People look back with nostalgia on the days when Marvel still made fun comics that took big risks, and perhaps none was bigger in 1986 than turning a critically acclaimed run on a character who had been on the verge of cancellation and, instead of continuing with muscular Asgard wars, making Thor a Frog.
Yes, we look back fondly—but was it actually any good?
Yes. Yes, it was.
Loki changed his brother into a frog, so naturally Throg (as we’ve come to call him) goes to Avengers Mansion for help—but finds none because Jarvis chases him away with a broom. (Although he “thinks” in English, he can’t actually speak because, you know, he’s a frog.)
From there, he leads a battle in Central Park between the rats and frogs who occupy the park. In order to win, he recruits, via the Morlock Piper, New York’s sewer alligators.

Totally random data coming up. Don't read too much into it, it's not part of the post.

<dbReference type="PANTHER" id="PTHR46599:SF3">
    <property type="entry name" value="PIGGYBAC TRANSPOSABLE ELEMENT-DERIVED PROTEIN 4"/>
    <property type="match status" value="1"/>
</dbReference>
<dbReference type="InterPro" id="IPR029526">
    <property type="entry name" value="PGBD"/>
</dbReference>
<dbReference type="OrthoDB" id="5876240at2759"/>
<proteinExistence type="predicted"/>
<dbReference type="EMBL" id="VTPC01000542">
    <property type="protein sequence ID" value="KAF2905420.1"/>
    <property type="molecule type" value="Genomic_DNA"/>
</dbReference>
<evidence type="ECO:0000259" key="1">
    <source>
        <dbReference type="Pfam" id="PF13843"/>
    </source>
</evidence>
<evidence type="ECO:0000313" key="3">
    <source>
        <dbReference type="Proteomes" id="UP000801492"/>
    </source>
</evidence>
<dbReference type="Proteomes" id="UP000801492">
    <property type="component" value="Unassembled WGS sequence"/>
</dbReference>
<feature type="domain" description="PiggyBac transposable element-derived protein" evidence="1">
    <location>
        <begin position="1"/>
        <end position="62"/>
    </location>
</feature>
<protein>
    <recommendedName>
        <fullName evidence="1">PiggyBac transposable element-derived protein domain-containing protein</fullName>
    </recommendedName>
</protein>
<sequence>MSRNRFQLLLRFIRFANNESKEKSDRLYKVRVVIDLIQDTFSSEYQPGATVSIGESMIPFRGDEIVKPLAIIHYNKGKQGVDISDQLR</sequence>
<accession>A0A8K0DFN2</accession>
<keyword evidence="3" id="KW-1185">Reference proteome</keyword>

It ends up being a big epic when Throg has to foil the rats’ plans to poison New York City’s water supply and kill all the humans.
I wonder if the fact that his wife was working on Power Pack—a true kids’ book—inspired Walt Simonson to go anthropomorphic?
Throughout these issues, we see that Loki’s real plan was to get rid of Thor during Asgardian deliberations on who would be the next king, with Odin being dead.
After stopping the rats, Throg finds Mjolnir, lifts it, and is transformed into a human-sized, God Frog, and goes back to Asgard to beat the snot out of Loki.
A nice Throg/Loki fight…
And, again, great Walt sound effects–Splatham!
In the end, Thor is restored to his natural form, and Loki is foiled again—proven unworthy because he cannot hold Thor’s hammer.
Thor turns the throne of Asgard over to Balder.
Creator: Walt Simonson